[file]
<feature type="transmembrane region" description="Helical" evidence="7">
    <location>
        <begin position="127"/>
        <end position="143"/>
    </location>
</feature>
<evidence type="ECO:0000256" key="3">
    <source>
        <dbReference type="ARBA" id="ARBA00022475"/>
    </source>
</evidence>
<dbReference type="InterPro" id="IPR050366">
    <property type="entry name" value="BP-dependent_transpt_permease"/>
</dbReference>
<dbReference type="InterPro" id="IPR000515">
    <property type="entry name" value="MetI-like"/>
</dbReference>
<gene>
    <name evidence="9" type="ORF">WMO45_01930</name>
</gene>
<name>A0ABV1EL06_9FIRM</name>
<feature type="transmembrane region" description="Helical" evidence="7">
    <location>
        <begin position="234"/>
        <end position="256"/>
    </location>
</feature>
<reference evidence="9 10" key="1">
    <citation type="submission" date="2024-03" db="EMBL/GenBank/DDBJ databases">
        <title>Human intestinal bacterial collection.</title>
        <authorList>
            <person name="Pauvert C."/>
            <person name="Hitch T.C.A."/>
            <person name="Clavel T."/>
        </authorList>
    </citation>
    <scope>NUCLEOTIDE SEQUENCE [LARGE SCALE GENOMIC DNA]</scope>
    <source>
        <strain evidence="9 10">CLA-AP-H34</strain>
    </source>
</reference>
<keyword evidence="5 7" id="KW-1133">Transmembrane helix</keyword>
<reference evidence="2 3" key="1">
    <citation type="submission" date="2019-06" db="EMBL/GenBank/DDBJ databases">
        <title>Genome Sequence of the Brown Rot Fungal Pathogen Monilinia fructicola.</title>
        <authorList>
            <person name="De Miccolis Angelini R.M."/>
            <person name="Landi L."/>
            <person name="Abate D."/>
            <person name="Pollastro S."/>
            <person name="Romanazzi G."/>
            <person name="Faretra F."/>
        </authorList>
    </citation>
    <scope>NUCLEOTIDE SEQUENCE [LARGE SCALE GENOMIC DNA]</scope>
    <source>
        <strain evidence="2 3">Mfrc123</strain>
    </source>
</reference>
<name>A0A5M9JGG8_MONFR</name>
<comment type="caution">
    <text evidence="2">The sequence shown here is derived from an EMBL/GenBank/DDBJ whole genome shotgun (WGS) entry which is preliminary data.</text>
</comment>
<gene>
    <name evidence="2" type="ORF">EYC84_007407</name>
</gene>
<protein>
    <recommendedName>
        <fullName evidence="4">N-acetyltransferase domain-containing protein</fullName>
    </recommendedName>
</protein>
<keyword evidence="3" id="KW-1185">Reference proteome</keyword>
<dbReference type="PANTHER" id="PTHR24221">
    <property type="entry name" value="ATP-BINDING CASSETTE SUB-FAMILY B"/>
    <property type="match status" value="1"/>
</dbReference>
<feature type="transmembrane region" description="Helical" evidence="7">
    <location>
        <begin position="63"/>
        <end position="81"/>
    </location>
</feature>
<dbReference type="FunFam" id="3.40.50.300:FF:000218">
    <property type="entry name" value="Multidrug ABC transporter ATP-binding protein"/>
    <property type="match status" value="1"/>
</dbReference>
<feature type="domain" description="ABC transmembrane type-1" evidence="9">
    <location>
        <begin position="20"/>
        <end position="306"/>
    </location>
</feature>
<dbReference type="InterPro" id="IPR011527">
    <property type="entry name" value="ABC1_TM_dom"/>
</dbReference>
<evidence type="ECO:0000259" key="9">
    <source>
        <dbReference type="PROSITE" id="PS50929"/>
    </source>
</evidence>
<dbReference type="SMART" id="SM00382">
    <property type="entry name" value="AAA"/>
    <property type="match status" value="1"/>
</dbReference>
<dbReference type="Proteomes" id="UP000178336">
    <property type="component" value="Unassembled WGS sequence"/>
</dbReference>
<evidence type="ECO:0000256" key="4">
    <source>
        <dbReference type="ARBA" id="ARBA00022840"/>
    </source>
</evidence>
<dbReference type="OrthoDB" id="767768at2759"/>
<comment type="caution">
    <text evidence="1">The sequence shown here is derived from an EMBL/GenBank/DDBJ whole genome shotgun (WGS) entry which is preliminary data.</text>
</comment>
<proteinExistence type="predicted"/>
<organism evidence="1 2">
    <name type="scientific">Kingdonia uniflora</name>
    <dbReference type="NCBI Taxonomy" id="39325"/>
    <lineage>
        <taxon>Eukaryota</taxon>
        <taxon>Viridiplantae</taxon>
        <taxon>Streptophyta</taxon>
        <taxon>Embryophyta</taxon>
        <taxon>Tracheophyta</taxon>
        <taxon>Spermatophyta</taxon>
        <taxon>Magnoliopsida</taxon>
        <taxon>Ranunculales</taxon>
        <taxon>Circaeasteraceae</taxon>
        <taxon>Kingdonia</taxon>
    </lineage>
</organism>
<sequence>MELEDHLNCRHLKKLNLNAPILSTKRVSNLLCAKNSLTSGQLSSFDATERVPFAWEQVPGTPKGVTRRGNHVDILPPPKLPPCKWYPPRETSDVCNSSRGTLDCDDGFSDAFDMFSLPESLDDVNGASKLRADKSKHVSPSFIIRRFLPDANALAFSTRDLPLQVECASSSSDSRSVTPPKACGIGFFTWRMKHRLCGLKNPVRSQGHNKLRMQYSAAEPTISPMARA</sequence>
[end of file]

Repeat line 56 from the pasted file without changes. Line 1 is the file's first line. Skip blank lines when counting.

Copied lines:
    <source>